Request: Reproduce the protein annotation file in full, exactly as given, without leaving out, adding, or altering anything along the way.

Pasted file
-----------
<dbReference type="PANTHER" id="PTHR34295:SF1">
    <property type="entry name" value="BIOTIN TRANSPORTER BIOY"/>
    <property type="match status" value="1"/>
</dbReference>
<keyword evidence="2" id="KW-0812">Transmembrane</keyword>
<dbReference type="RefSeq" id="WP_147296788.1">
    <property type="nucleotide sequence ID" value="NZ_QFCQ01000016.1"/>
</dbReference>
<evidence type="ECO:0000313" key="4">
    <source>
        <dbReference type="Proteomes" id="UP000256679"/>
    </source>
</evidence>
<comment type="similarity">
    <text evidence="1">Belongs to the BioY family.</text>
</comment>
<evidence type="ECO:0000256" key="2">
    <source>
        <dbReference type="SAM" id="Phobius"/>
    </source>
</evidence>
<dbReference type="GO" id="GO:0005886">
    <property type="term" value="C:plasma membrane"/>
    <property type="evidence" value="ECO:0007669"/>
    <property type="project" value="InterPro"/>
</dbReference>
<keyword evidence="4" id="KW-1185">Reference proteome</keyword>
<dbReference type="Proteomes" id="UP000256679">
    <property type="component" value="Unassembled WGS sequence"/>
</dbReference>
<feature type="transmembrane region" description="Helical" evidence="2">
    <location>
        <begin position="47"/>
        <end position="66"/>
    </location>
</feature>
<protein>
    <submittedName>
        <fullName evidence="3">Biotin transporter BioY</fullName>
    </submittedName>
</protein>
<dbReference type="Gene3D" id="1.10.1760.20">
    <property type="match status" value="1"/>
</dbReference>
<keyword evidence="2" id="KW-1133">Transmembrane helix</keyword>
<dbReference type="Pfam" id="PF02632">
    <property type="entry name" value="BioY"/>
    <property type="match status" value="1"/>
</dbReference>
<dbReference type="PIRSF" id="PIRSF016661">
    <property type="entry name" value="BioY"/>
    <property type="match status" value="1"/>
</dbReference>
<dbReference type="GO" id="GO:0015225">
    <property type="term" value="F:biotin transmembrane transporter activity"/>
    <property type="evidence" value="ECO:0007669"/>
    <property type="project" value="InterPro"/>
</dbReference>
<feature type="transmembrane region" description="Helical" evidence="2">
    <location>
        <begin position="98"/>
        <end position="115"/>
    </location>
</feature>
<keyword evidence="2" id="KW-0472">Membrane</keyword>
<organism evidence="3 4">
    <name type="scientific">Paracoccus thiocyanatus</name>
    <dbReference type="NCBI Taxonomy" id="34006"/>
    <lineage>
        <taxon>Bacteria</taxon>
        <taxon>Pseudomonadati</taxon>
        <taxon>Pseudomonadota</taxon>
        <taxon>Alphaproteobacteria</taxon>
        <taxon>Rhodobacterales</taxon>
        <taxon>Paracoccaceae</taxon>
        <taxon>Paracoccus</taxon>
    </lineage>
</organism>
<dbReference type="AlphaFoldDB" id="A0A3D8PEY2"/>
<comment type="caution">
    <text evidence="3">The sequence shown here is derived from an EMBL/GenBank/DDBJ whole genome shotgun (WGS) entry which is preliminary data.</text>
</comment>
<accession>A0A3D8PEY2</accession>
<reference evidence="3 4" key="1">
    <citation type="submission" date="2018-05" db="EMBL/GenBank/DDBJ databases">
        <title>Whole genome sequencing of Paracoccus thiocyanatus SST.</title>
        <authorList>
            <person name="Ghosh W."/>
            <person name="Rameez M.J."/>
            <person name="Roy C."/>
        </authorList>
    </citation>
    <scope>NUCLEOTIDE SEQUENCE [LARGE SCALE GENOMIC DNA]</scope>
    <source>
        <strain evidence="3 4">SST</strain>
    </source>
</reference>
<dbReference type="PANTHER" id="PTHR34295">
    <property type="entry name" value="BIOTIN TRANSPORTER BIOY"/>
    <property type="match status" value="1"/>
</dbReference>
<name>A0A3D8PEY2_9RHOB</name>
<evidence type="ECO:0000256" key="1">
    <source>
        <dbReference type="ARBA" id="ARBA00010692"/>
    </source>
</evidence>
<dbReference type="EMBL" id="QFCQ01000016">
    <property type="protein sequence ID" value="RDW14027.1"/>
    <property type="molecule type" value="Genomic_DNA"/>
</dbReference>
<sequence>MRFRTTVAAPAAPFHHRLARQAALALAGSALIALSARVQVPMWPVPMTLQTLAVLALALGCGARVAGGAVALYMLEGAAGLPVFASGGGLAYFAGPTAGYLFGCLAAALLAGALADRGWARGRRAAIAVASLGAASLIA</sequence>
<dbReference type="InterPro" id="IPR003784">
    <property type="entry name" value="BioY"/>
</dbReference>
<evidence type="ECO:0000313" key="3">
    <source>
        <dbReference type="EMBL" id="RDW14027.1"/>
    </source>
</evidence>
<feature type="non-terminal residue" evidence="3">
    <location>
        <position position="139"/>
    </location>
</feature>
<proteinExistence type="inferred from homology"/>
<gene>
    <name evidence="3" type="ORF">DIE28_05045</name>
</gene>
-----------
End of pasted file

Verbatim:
<dbReference type="PANTHER" id="PTHR34295:SF1">
    <property type="entry name" value="BIOTIN TRANSPORTER BIOY"/>
    <property type="match status" value="1"/>
</dbReference>
<keyword evidence="2" id="KW-0812">Transmembrane</keyword>
<dbReference type="RefSeq" id="WP_147296788.1">
    <property type="nucleotide sequence ID" value="NZ_QFCQ01000016.1"/>
</dbReference>
<evidence type="ECO:0000313" key="4">
    <source>
        <dbReference type="Proteomes" id="UP000256679"/>
    </source>
</evidence>
<comment type="similarity">
    <text evidence="1">Belongs to the BioY family.</text>
</comment>
<evidence type="ECO:0000256" key="2">
    <source>
        <dbReference type="SAM" id="Phobius"/>
    </source>
</evidence>
<dbReference type="GO" id="GO:0005886">
    <property type="term" value="C:plasma membrane"/>
    <property type="evidence" value="ECO:0007669"/>
    <property type="project" value="InterPro"/>
</dbReference>
<keyword evidence="4" id="KW-1185">Reference proteome</keyword>
<dbReference type="Proteomes" id="UP000256679">
    <property type="component" value="Unassembled WGS sequence"/>
</dbReference>
<feature type="transmembrane region" description="Helical" evidence="2">
    <location>
        <begin position="47"/>
        <end position="66"/>
    </location>
</feature>
<protein>
    <submittedName>
        <fullName evidence="3">Biotin transporter BioY</fullName>
    </submittedName>
</protein>
<dbReference type="Gene3D" id="1.10.1760.20">
    <property type="match status" value="1"/>
</dbReference>
<keyword evidence="2" id="KW-1133">Transmembrane helix</keyword>
<dbReference type="Pfam" id="PF02632">
    <property type="entry name" value="BioY"/>
    <property type="match status" value="1"/>
</dbReference>
<dbReference type="PIRSF" id="PIRSF016661">
    <property type="entry name" value="BioY"/>
    <property type="match status" value="1"/>
</dbReference>
<dbReference type="GO" id="GO:0015225">
    <property type="term" value="F:biotin transmembrane transporter activity"/>
    <property type="evidence" value="ECO:0007669"/>
    <property type="project" value="InterPro"/>
</dbReference>
<feature type="transmembrane region" description="Helical" evidence="2">
    <location>
        <begin position="98"/>
        <end position="115"/>
    </location>
</feature>
<keyword evidence="2" id="KW-0472">Membrane</keyword>
<organism evidence="3 4">
    <name type="scientific">Paracoccus thiocyanatus</name>
    <dbReference type="NCBI Taxonomy" id="34006"/>
    <lineage>
        <taxon>Bacteria</taxon>
        <taxon>Pseudomonadati</taxon>
        <taxon>Pseudomonadota</taxon>
        <taxon>Alphaproteobacteria</taxon>
        <taxon>Rhodobacterales</taxon>
        <taxon>Paracoccaceae</taxon>
        <taxon>Paracoccus</taxon>
    </lineage>
</organism>
<dbReference type="AlphaFoldDB" id="A0A3D8PEY2"/>
<comment type="caution">
    <text evidence="3">The sequence shown here is derived from an EMBL/GenBank/DDBJ whole genome shotgun (WGS) entry which is preliminary data.</text>
</comment>
<accession>A0A3D8PEY2</accession>
<reference evidence="3 4" key="1">
    <citation type="submission" date="2018-05" db="EMBL/GenBank/DDBJ databases">
        <title>Whole genome sequencing of Paracoccus thiocyanatus SST.</title>
        <authorList>
            <person name="Ghosh W."/>
            <person name="Rameez M.J."/>
            <person name="Roy C."/>
        </authorList>
    </citation>
    <scope>NUCLEOTIDE SEQUENCE [LARGE SCALE GENOMIC DNA]</scope>
    <source>
        <strain evidence="3 4">SST</strain>
    </source>
</reference>
<dbReference type="PANTHER" id="PTHR34295">
    <property type="entry name" value="BIOTIN TRANSPORTER BIOY"/>
    <property type="match status" value="1"/>
</dbReference>
<name>A0A3D8PEY2_9RHOB</name>
<evidence type="ECO:0000256" key="1">
    <source>
        <dbReference type="ARBA" id="ARBA00010692"/>
    </source>
</evidence>
<dbReference type="EMBL" id="QFCQ01000016">
    <property type="protein sequence ID" value="RDW14027.1"/>
    <property type="molecule type" value="Genomic_DNA"/>
</dbReference>
<sequence>MRFRTTVAAPAAPFHHRLARQAALALAGSALIALSARVQVPMWPVPMTLQTLAVLALALGCGARVAGGAVALYMLEGAAGLPVFASGGGLAYFAGPTAGYLFGCLAAALLAGALADRGWARGRRAAIAVASLGAASLIA</sequence>
<dbReference type="InterPro" id="IPR003784">
    <property type="entry name" value="BioY"/>
</dbReference>
<evidence type="ECO:0000313" key="3">
    <source>
        <dbReference type="EMBL" id="RDW14027.1"/>
    </source>
</evidence>
<feature type="non-terminal residue" evidence="3">
    <location>
        <position position="139"/>
    </location>
</feature>
<proteinExistence type="inferred from homology"/>
<gene>
    <name evidence="3" type="ORF">DIE28_05045</name>
</gene>